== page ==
AUGUSTA, Ga. — I am paraphrasing, but I vividly remember the essence of a comment from Jack Nicklaus in his prime: “All things considered, the smart golfer usually will come out on top.”
Nicklaus was known as the smartest of the smart. Listening to Rory McIlroy, it seems clear he, too, has the smart gene.
People talk about McIlroy’s big swing. They talk about his length off the tee. They talk about the height of his shots. They talk about his fearlessness.
But nobody talks about his intelligence. This is likely to change. All it takes is one major championship, such as this week’s Masters, in which McIlroy wins by outsmarting the best players in the world rather than simply outplaying them.
McIlroy has captured two majors. Each was an eight-shot romp, so nobody thought to explore the depths of his mind.
There’s something there besides sawdust. When I listen to McIlroy, I hear a thoughtful young man who is starting to understand the parameters of a world-class golf game. Objective, strategic planning can be as valuable as solid ballstriking.
Nicklaus was humble with a splash of bravado. McIlroy sounds much the same.
As the Northern Irishman held court Tuesday at a pre-Masters press conference, he was too sharp to take the bait on a Tiger Woods question.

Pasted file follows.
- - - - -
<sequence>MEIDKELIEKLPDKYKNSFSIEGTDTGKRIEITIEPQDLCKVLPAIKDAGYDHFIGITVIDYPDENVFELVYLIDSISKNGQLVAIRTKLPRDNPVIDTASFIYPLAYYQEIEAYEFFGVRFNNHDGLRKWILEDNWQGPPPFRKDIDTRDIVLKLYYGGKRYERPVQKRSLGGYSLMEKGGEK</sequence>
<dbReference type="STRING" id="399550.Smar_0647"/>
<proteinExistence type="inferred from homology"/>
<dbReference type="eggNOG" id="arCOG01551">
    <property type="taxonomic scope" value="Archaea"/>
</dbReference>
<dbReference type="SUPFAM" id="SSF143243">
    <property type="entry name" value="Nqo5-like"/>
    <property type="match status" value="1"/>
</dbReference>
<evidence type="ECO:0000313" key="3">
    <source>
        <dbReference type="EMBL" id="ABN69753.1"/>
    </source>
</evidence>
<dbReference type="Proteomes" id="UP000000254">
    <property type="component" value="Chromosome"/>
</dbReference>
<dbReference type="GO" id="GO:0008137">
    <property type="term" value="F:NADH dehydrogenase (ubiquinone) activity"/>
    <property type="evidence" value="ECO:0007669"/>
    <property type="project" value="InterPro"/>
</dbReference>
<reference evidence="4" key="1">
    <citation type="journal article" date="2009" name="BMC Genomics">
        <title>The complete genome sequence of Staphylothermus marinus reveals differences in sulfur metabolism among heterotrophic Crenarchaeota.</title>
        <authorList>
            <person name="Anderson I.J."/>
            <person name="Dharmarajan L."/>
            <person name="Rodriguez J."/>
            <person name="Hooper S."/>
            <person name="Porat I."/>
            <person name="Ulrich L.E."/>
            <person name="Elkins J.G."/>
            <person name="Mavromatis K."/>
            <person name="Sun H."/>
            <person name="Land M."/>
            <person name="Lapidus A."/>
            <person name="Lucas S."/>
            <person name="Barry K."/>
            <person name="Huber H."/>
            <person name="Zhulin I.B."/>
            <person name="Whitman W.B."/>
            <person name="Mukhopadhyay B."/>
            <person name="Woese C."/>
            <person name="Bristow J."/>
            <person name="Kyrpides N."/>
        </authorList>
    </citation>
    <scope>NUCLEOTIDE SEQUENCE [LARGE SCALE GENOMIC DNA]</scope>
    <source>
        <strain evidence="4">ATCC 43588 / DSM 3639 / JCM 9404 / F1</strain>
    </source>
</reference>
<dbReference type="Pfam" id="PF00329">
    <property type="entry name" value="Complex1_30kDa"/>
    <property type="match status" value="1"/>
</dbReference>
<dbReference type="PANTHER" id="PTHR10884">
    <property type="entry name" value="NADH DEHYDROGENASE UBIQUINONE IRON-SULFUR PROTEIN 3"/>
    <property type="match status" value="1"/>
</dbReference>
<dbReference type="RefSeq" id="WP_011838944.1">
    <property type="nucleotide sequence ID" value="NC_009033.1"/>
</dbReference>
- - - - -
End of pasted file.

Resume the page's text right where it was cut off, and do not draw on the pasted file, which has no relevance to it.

“Do you feel like you have a rivalry with Tiger?” he was asked. “If so, or if not, how would you define the competitive relationship there?”
McIlroy’s answer: “No, not at all. I don’t see myself a rival to Tiger or to anyone. Tiger obviously has been on Tour . . . for 12 more years than me or something like that. So . . . when you speak of rivals, you tend to put rivals together who have had similar success. He’s got 77 PGA Tour victories; I’ve got six. He’s got 14 majors; I’ve got 2. If I saw myself a rival to Tiger, I wouldn’t really be doing him much justice.”
McIlroy said he has a new Masters game plan this year. “I’m going to adopt a little different strategy off the tee this year than the previous years — try to hit it into the fat parts of the fairway. Because I’m confident with my iron play, there’s no point in taking on too much off the tee. So there’s generous fairways out there, and you hit into the fat parts and you’re always going to give yourself a good chance to get it close to the pin.”
Then he talked about managing his game.
“It’s just a matter of knowing where to get out of trouble,” he explained. “Knowing where the best place is to save your par or to limit the damage as much as you can.”
What trouble? What damage? He’s 23. He’s determined to make a million birdies. He turned both the 2011 U.S. Open and 2012 PGA Championship into personal cakewalks.
Occasionally, though, he starts to sound more and more like a six-time Masters champion named Nicklaus – smart, calculating, ready to win a green jacket with his mind as much as his clubs.